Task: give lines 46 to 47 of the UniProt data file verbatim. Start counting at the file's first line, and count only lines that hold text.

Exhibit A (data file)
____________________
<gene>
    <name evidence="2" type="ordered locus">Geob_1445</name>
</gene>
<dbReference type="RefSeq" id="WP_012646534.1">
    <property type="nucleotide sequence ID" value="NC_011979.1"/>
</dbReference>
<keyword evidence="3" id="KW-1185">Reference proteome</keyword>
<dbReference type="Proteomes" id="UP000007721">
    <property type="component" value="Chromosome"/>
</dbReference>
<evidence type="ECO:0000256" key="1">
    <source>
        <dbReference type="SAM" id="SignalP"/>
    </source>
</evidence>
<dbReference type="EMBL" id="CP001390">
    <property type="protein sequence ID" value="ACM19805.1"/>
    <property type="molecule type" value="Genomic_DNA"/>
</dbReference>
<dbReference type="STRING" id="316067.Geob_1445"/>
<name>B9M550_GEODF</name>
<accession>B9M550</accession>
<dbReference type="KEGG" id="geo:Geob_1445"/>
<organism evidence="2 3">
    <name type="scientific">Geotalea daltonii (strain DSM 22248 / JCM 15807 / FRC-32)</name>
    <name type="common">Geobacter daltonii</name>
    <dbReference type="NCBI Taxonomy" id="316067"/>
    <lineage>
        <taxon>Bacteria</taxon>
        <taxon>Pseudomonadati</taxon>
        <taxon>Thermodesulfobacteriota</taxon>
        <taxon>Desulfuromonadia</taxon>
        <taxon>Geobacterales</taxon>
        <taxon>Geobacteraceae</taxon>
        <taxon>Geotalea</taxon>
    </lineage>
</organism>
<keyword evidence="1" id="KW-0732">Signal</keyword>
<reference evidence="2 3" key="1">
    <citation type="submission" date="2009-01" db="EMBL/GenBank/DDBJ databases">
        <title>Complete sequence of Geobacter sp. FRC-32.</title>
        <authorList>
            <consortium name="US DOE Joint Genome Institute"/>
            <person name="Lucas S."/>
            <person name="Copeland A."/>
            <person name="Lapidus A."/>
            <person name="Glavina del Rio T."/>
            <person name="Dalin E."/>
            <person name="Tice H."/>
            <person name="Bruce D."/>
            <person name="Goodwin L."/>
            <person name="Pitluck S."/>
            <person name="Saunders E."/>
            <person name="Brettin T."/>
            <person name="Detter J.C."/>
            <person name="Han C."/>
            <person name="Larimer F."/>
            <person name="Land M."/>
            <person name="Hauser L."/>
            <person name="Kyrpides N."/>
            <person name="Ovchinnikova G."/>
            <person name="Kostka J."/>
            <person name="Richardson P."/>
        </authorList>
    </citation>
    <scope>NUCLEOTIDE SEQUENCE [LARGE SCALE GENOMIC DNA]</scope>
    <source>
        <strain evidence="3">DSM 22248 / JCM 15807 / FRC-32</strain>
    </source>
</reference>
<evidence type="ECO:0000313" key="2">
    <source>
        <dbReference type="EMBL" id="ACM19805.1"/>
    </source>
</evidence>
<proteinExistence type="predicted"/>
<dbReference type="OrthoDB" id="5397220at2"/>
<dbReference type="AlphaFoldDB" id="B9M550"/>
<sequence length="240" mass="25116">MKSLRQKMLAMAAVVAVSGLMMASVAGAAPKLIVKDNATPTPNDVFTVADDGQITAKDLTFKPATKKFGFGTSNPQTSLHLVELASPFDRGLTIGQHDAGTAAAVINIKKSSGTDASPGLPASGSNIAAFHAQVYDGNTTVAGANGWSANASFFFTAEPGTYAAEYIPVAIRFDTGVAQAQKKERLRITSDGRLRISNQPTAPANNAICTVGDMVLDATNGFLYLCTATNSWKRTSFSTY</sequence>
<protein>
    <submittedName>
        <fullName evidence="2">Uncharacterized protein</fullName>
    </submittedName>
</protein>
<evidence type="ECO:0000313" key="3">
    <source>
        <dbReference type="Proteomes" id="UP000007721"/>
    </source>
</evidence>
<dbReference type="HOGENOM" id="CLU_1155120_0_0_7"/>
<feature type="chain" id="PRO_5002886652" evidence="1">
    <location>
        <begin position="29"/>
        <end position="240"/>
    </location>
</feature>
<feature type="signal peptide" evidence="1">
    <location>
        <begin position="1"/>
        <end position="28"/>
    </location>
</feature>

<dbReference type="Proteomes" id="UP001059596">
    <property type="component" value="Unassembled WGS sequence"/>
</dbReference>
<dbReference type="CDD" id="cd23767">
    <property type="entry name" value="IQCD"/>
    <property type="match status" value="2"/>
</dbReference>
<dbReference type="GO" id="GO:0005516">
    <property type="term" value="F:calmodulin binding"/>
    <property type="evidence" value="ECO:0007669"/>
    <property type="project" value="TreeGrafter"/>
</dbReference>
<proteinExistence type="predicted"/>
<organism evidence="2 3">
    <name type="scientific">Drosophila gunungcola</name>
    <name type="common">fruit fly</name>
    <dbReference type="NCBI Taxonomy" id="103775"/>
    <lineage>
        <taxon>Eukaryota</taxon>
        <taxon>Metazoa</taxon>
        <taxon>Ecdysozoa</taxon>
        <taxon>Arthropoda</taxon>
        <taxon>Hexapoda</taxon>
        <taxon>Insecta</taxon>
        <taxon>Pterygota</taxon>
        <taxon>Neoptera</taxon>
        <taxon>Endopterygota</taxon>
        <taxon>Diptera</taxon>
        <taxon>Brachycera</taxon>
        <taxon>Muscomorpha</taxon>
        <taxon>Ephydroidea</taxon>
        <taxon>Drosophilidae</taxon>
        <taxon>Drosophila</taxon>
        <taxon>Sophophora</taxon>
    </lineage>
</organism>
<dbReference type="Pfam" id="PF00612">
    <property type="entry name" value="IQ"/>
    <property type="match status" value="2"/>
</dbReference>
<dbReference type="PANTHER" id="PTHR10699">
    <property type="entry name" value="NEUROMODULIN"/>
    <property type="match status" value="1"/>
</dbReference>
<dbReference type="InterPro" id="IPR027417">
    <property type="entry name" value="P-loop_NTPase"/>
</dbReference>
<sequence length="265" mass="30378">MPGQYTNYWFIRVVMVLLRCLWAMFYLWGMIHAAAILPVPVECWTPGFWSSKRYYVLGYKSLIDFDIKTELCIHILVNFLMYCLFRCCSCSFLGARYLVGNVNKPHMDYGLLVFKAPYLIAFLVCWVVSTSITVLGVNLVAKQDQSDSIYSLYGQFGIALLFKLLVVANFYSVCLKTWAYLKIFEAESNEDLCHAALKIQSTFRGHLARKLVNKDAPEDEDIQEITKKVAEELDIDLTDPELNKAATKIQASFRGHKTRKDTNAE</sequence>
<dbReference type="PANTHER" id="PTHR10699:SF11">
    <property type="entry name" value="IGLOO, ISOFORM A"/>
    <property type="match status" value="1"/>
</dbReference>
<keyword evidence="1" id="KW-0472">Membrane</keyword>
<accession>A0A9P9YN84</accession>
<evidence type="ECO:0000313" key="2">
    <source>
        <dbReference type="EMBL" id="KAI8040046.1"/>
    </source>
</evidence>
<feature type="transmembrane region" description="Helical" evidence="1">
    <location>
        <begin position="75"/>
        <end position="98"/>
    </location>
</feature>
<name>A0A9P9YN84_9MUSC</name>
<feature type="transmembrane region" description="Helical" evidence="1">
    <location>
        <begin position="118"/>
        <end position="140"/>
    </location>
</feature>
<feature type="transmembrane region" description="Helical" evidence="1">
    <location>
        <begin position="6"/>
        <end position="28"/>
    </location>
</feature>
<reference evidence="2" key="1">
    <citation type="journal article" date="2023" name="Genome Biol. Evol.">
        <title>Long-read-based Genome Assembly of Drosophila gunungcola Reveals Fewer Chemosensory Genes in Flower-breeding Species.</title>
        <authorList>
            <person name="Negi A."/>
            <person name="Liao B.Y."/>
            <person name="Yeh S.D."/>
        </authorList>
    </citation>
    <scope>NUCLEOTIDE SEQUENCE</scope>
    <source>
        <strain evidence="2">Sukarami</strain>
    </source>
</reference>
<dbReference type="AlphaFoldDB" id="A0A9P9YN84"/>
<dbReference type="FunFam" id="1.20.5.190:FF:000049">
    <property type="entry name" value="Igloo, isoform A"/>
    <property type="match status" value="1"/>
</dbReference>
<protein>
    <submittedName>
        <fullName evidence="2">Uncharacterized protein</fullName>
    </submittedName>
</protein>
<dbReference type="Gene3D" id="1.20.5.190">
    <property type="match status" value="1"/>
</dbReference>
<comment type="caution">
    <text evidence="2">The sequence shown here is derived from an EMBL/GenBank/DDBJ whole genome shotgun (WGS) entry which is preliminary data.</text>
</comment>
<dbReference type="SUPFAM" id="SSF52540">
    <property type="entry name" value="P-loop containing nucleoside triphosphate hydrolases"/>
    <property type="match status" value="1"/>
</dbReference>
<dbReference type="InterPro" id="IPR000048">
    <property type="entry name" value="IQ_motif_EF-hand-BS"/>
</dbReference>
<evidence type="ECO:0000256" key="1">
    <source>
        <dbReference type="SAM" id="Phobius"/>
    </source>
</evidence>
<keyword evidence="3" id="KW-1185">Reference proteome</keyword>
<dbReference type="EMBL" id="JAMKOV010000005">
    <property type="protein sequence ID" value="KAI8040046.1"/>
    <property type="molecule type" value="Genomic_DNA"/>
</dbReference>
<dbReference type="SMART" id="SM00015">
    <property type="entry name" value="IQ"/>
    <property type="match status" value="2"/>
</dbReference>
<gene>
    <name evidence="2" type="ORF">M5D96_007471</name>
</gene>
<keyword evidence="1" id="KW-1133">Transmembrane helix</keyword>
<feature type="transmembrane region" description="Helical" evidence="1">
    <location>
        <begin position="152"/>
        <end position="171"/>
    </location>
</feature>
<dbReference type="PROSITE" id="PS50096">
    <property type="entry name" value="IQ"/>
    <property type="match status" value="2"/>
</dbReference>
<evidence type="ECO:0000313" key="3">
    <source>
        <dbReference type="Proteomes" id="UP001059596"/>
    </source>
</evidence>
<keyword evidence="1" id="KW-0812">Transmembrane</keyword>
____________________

            <person name="Lapidus A."/>
            <person name="Glavina del Rio T."/>